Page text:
For the first time I'm having issues with an older pump. Currently the
pump is short cycling.. Here are the specs.
1/3 hp pump down about 180 feet (Pump is original at 30 years old)
Well recharge rate it about 1gpm
WellxTrol 20gal tank
Pressure Switch is set to 44-64psi
The pump kicks on at 44psi, runs for a 1 second, then turns off for
It takes 15-20 to bring the tank up to 64psi, running 1 sec on 45 off
the entire time.
I checked the tank pressure when it was empty and it was at 25psi.. I
charged to 38 and refilled -- still short cycled, I charged to 42psi
(manufacturers recomendation of 2psi below cutin) and it still short
I don;t think the well is dry as the short cycling was observed last
evening and this morning (12 hours of recharge on the well).
On Mar 3, 9:42 am, firstname.lastname@example.org wrote:
It sound like your pump needs to be replaced after 30 years. To do
this you would contact the company who drilled the well. Their name
should be on the well. Where I live the driller has to clearly mark
their name on the well. If they can't be found then you will have to
hire another similar company.
Usually a plumber won't work on your well. You have to hire a well
drilling company. They will have to pull 180 feet of casing out of
the well with pump attached. It is a tough job. Best to have a
replacement ready to go.
Something "ain't right!"
Just WTF "kicks" the pump off? If it's the pressure switch then the tank
is waterlogges or the pressure switch is messed up.
Or is the pump "kicking off" because of it's built in thermal overload? If
that's the case then it's call the well company and pull out the pump. Did
pumps have "in the pump" thermal overloads back then? (Last summer we had
to replace a 30 year old pump. I don't know whether it had a thermal
overload. The new pump (2 wire, BTW) definitely does.
I am stumped as to cause. I can't see a thermal overload happening in
1 sec run time. Overload trip due to shot pump bearings, something
nearly seized up? I would say there is something seriously wrong
with the pump and it needs to be pulled.
Well, again, WTF trips the pump off?
If you trust yourself not to get electrocuted, you might pull the cover off
the pressure switch and, at first, just object the operation. If it clicks
ON and then clicks OFF after a second then, like it or not, you have a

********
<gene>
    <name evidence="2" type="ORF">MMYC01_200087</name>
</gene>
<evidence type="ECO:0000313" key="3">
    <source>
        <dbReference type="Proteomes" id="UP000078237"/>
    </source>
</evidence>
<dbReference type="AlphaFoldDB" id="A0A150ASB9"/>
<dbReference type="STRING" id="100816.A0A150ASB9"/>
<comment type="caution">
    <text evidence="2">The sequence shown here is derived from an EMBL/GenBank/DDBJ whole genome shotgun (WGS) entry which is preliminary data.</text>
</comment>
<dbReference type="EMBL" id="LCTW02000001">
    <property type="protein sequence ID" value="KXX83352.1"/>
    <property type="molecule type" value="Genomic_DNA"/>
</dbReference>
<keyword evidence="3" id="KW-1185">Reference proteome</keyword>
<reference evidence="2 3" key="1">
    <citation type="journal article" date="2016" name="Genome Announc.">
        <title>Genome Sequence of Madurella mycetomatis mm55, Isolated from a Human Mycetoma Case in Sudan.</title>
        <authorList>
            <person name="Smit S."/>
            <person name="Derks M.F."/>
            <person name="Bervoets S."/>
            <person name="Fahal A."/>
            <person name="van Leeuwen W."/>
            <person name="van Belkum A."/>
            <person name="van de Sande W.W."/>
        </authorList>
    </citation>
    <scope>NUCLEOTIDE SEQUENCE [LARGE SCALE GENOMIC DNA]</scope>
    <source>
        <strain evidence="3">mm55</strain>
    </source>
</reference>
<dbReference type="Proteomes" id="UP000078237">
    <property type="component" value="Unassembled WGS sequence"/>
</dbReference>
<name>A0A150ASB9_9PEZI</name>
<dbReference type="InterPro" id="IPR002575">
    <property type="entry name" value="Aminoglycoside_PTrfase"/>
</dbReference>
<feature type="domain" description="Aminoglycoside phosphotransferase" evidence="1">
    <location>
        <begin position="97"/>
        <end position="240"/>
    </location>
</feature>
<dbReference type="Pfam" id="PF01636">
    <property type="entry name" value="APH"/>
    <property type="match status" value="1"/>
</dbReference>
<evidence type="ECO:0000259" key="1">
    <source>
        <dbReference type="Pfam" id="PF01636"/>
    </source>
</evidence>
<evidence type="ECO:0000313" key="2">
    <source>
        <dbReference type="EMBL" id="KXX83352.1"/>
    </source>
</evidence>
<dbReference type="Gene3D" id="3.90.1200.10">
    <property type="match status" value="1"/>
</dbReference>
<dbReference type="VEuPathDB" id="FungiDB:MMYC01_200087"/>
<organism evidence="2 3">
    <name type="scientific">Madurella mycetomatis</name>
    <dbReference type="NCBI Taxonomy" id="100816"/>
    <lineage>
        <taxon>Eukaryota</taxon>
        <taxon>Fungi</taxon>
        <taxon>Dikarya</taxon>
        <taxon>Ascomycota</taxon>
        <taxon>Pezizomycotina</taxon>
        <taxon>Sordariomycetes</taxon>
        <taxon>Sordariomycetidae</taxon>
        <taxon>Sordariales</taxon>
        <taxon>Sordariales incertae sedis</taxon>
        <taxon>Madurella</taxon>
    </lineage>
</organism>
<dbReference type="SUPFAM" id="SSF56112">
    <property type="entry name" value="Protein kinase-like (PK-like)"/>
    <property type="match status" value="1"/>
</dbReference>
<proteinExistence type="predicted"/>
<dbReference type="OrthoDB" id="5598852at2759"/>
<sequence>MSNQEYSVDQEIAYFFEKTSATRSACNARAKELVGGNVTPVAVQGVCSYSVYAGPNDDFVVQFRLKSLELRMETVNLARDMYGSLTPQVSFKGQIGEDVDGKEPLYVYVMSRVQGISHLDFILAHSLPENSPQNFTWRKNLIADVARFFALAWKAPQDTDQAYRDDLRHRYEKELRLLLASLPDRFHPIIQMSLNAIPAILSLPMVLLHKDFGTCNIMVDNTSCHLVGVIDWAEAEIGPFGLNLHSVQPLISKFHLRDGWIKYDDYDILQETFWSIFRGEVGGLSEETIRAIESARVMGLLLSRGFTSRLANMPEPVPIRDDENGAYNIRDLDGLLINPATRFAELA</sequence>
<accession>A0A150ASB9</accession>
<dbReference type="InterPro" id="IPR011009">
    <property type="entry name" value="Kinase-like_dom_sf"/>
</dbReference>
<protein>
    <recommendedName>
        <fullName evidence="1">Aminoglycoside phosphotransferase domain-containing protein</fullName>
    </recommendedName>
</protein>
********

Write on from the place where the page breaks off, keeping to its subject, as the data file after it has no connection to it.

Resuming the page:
Well, if you are up to replacing the pressure switch then exposed wired
holds no terror for you.
Just take the cover off and WATCH. If you have a VERY DRY piece of wood
you can manually force the switch into operate regardless of what the
pressure is. It could be that the "dead" zone (the distance between the
low and high points) has been reduced because of some problem.
Wait, maybe I apologized too fast. How does he know the tank is empty?
If the tank is waterlogged from a split in the bladder, the water
between the tank wall & bladder wouldn't drain off. There would still
be air at the top of the tank to give a pressure reading, but pressure
switch operation would be very squirrley. That's what happened to
mine, but I had the additional clue of rusty water when it sat
overnight. I still think it is a "possibility".
Good point but I don't see it going to that extreme. He did say he
had raised the pressure more than 10 pounds IIRC. That much air would
have at least changed the period of short cycling.
I am stumped as to why it would do it in 1 sec. I can't even see an
overheat condition ocurring that fast.
On Mar 3, 10:42 am, email@example.com wrote:
And the winner is!!!
Pump is shot, Tank is shot.
After 30 years of scale, sediment, and hard livin' the arteries of the
tank got clogged. There are three areas of concern to the tank
reducer 1 inch from tank to 3/4 for house, the 90 degree turn at the
bottom of the tank, and the dispurser just inside the pressure tank
(deflects the water so it doesn't blast into the bottom of the air
bladder). These had reduced down to about 1/4 inch due to scale. When
the pump turned on, there was suffecient resistance that caused the
pump to stop. After the reset it attempted again.. Each time there was
enough water getting through to raise the PSI a pound or so.
Eventually after 30 min or so the tank would come to full pressure.
After shortcycling so much over 36 hours, the pump finally kicked the
bucket. The controller would still call for water every minute or so,
but it took 8 hours of trying to get the tank filled.
When we pulled the pump the inlet screen was 75% plugged. After 32.5
years it was time to send it to the big well in the sky...
Thanks for all your input!
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